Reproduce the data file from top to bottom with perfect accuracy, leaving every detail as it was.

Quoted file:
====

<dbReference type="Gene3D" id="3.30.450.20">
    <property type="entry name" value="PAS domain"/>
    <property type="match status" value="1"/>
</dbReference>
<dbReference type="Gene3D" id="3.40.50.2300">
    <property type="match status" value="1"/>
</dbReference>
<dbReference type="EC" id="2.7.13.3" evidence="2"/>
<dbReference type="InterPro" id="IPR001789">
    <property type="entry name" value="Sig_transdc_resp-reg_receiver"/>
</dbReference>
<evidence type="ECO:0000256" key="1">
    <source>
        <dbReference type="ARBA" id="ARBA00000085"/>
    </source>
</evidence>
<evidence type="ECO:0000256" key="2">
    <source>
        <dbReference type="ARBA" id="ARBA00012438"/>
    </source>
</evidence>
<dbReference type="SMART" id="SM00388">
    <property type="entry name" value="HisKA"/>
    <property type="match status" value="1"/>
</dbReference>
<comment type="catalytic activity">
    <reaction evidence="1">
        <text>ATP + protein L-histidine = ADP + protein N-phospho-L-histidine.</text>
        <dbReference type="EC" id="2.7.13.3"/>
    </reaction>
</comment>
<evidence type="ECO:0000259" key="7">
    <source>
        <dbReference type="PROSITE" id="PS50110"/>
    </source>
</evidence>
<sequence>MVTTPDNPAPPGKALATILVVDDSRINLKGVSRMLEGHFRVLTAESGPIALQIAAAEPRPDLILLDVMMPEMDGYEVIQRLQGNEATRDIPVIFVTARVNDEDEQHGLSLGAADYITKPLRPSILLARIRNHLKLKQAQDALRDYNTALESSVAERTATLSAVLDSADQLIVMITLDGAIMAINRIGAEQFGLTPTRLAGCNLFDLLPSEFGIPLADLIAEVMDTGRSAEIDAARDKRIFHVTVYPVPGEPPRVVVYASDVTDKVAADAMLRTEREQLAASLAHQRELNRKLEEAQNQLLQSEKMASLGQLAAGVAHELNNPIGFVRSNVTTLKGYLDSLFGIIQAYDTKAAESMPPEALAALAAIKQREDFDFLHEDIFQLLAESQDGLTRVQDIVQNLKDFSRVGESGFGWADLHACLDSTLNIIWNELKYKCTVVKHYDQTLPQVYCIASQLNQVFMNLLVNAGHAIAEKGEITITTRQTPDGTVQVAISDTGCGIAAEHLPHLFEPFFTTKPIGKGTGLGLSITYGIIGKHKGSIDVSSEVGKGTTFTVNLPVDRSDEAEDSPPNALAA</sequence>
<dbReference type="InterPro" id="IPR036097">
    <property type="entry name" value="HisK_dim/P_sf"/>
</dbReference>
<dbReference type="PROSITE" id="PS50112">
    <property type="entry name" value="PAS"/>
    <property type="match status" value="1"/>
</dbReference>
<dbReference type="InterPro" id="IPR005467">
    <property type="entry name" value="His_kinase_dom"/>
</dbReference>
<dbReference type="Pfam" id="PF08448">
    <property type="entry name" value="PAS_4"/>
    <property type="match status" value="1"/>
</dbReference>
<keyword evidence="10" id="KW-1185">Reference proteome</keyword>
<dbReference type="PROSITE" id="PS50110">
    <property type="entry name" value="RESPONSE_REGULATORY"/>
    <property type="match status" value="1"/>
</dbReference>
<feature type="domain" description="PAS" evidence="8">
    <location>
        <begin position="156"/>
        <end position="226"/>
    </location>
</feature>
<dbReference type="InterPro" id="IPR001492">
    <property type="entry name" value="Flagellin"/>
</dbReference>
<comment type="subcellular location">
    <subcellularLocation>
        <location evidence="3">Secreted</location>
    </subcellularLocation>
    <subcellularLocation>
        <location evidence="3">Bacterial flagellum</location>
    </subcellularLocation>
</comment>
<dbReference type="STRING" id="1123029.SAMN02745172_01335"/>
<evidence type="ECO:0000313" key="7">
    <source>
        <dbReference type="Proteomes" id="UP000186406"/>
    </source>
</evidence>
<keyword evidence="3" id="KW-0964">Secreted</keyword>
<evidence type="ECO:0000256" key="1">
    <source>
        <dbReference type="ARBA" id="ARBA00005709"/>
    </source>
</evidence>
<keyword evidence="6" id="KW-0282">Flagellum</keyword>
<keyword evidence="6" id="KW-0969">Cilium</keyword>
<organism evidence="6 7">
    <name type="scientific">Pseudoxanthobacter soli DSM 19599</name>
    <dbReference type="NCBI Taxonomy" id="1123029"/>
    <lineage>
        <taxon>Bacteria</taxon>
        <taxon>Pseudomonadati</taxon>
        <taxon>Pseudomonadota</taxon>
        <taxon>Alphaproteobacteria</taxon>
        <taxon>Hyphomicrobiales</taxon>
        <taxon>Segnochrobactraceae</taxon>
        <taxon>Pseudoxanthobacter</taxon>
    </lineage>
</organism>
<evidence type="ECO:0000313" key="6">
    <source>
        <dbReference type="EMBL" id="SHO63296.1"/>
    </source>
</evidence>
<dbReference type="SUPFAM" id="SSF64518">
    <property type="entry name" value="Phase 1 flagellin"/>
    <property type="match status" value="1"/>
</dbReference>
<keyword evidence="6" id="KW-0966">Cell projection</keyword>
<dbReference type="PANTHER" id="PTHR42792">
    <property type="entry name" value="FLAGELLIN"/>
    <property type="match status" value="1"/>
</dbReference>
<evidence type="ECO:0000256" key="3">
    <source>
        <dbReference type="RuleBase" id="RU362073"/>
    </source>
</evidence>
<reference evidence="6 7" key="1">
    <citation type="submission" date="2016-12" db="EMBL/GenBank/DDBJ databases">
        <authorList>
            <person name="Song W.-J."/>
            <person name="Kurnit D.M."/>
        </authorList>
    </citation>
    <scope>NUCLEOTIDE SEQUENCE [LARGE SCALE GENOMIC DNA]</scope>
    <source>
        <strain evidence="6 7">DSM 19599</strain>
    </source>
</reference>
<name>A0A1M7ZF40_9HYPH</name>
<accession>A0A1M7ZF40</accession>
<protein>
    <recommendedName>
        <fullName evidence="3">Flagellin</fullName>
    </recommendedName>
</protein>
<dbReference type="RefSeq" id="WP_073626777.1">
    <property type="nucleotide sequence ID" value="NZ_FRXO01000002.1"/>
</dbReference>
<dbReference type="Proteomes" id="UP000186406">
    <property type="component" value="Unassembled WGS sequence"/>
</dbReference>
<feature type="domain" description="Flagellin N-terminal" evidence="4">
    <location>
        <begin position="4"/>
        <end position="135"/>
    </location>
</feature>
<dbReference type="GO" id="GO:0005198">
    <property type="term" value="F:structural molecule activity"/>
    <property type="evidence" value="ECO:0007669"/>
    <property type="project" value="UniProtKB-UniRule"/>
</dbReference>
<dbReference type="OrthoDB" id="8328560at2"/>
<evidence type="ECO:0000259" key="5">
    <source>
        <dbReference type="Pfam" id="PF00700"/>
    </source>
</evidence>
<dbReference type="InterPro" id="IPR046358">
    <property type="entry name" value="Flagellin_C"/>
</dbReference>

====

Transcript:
<dbReference type="Gene3D" id="3.30.450.20">
    <property type="entry name" value="PAS domain"/>
    <property type="match status" value="1"/>
</dbReference>
<dbReference type="Gene3D" id="3.40.50.2300">
    <property type="match status" value="1"/>
</dbReference>
<dbReference type="EC" id="2.7.13.3" evidence="2"/>
<dbReference type="InterPro" id="IPR001789">
    <property type="entry name" value="Sig_transdc_resp-reg_receiver"/>
</dbReference>
<evidence type="ECO:0000256" key="1">
    <source>
        <dbReference type="ARBA" id="ARBA00000085"/>
    </source>
</evidence>
<evidence type="ECO:0000256" key="2">
    <source>
        <dbReference type="ARBA" id="ARBA00012438"/>
    </source>
</evidence>
<dbReference type="SMART" id="SM00388">
    <property type="entry name" value="HisKA"/>
    <property type="match status" value="1"/>
</dbReference>
<comment type="catalytic activity">
    <reaction evidence="1">
        <text>ATP + protein L-histidine = ADP + protein N-phospho-L-histidine.</text>
        <dbReference type="EC" id="2.7.13.3"/>
    </reaction>
</comment>
<evidence type="ECO:0000259" key="7">
    <source>
        <dbReference type="PROSITE" id="PS50110"/>
    </source>
</evidence>
<sequence>MVTTPDNPAPPGKALATILVVDDSRINLKGVSRMLEGHFRVLTAESGPIALQIAAAEPRPDLILLDVMMPEMDGYEVIQRLQGNEATRDIPVIFVTARVNDEDEQHGLSLGAADYITKPLRPSILLARIRNHLKLKQAQDALRDYNTALESSVAERTATLSAVLDSADQLIVMITLDGAIMAINRIGAEQFGLTPTRLAGCNLFDLLPSEFGIPLADLIAEVMDTGRSAEIDAARDKRIFHVTVYPVPGEPPRVVVYASDVTDKVAADAMLRTEREQLAASLAHQRELNRKLEEAQNQLLQSEKMASLGQLAAGVAHELNNPIGFVRSNVTTLKGYLDSLFGIIQAYDTKAAESMPPEALAALAAIKQREDFDFLHEDIFQLLAESQDGLTRVQDIVQNLKDFSRVGESGFGWADLHACLDSTLNIIWNELKYKCTVVKHYDQTLPQVYCIASQLNQVFMNLLVNAGHAIAEKGEITITTRQTPDGTVQVAISDTGCGIAAEHLPHLFEPFFTTKPIGKGTGLGLSITYGIIGKHKGSIDVSSEVGKGTTFTVNLPVDRSDEAEDSPPNALAA</sequence>
<dbReference type="InterPro" id="IPR036097">
    <property type="entry name" value="HisK_dim/P_sf"/>
</dbReference>
<dbReference type="PROSITE" id="PS50112">
    <property type="entry name" value="PAS"/>
    <property type="match status" value="1"/>
</dbReference>
<dbReference type="InterPro" id="IPR005467">
    <property type="entry name" value="His_kinase_dom"/>
</dbReference>
<dbReference type="Pfam" id="PF08448">
    <property type="entry name" value="PAS_4"/>
    <property type="match status" value="1"/>
</dbReference>
<keyword evidence="10" id="KW-1185">Reference proteome</keyword>
<dbReference type="PROSITE" id="PS50110">
    <property type="entry name" value="RESPONSE_REGULATORY"/>
    <property type="match status" value="1"/>
</dbReference>
<feature type="domain" description="PAS" evidence="8">
    <location>
        <begin position="156"/>
        <end position="226"/>
    </location>
</feature>
<dbReference type="InterPro" id="IPR001492">
    <property type="entry name" value="Flagellin"/>
</dbReference>
<comment type="subcellular location">
    <subcellularLocation>
        <location evidence="3">Secreted</location>
    </subcellularLocation>
    <subcellularLocation>
        <location evidence="3">Bacterial flagellum</location>
    </subcellularLocation>
</comment>
<dbReference type="STRING" id="1123029.SAMN02745172_01335"/>
<evidence type="ECO:0000313" key="7">
    <source>
        <dbReference type="Proteomes" id="UP000186406"/>
    </source>
</evidence>
<keyword evidence="3" id="KW-0964">Secreted</keyword>
<evidence type="ECO:0000256" key="1">
    <source>
        <dbReference type="ARBA" id="ARBA00005709"/>
    </source>
</evidence>
<keyword evidence="6" id="KW-0282">Flagellum</keyword>
<keyword evidence="6" id="KW-0969">Cilium</keyword>
<organism evidence="6 7">
    <name type="scientific">Pseudoxanthobacter soli DSM 19599</name>
    <dbReference type="NCBI Taxonomy" id="1123029"/>
    <lineage>
        <taxon>Bacteria</taxon>
        <taxon>Pseudomonadati</taxon>
        <taxon>Pseudomonadota</taxon>
        <taxon>Alphaproteobacteria</taxon>
        <taxon>Hyphomicrobiales</taxon>
        <taxon>Segnochrobactraceae</taxon>
        <taxon>Pseudoxanthobacter</taxon>
    </lineage>
</organism>
<evidence type="ECO:0000313" key="6">
    <source>
        <dbReference type="EMBL" id="SHO63296.1"/>
    </source>
</evidence>
<dbReference type="SUPFAM" id="SSF64518">
    <property type="entry name" value="Phase 1 flagellin"/>
    <property type="match status" value="1"/>
</dbReference>
<keyword evidence="6" id="KW-0966">Cell projection</keyword>
<dbReference type="PANTHER" id="PTHR42792">
    <property type="entry name" value="FLAGELLIN"/>
    <property type="match status" value="1"/>
</dbReference>
<evidence type="ECO:0000256" key="3">
    <source>
        <dbReference type="RuleBase" id="RU362073"/>
    </source>
</evidence>
<reference evidence="6 7" key="1">
    <citation type="submission" date="2016-12" db="EMBL/GenBank/DDBJ databases">
        <authorList>
            <person name="Song W.-J."/>
            <person name="Kurnit D.M."/>
        </authorList>
    </citation>
    <scope>NUCLEOTIDE SEQUENCE [LARGE SCALE GENOMIC DNA]</scope>
    <source>
        <strain evidence="6 7">DSM 19599</strain>
    </source>
</reference>
<name>A0A1M7ZF40_9HYPH</name>
<accession>A0A1M7ZF40</accession>
<protein>
    <recommendedName>
        <fullName evidence="3">Flagellin</fullName>
    </recommendedName>
</protein>
<dbReference type="RefSeq" id="WP_073626777.1">
    <property type="nucleotide sequence ID" value="NZ_FRXO01000002.1"/>
</dbReference>
<dbReference type="Proteomes" id="UP000186406">
    <property type="component" value="Unassembled WGS sequence"/>
</dbReference>
<feature type="domain" description="Flagellin N-terminal" evidence="4">
    <location>
        <begin position="4"/>
        <end position="135"/>
    </location>
</feature>
<dbReference type="GO" id="GO:0005198">
    <property type="term" value="F:structural molecule activity"/>
    <property type="evidence" value="ECO:0007669"/>
    <property type="project" value="UniProtKB-UniRule"/>
</dbReference>
<dbReference type="OrthoDB" id="8328560at2"/>
<evidence type="ECO:0000259" key="5">
    <source>
        <dbReference type="Pfam" id="PF00700"/>
    </source>
</evidence>
<dbReference type="InterPro" id="IPR046358">
    <property type="entry name" value="Flagellin_C"/>
</dbReference>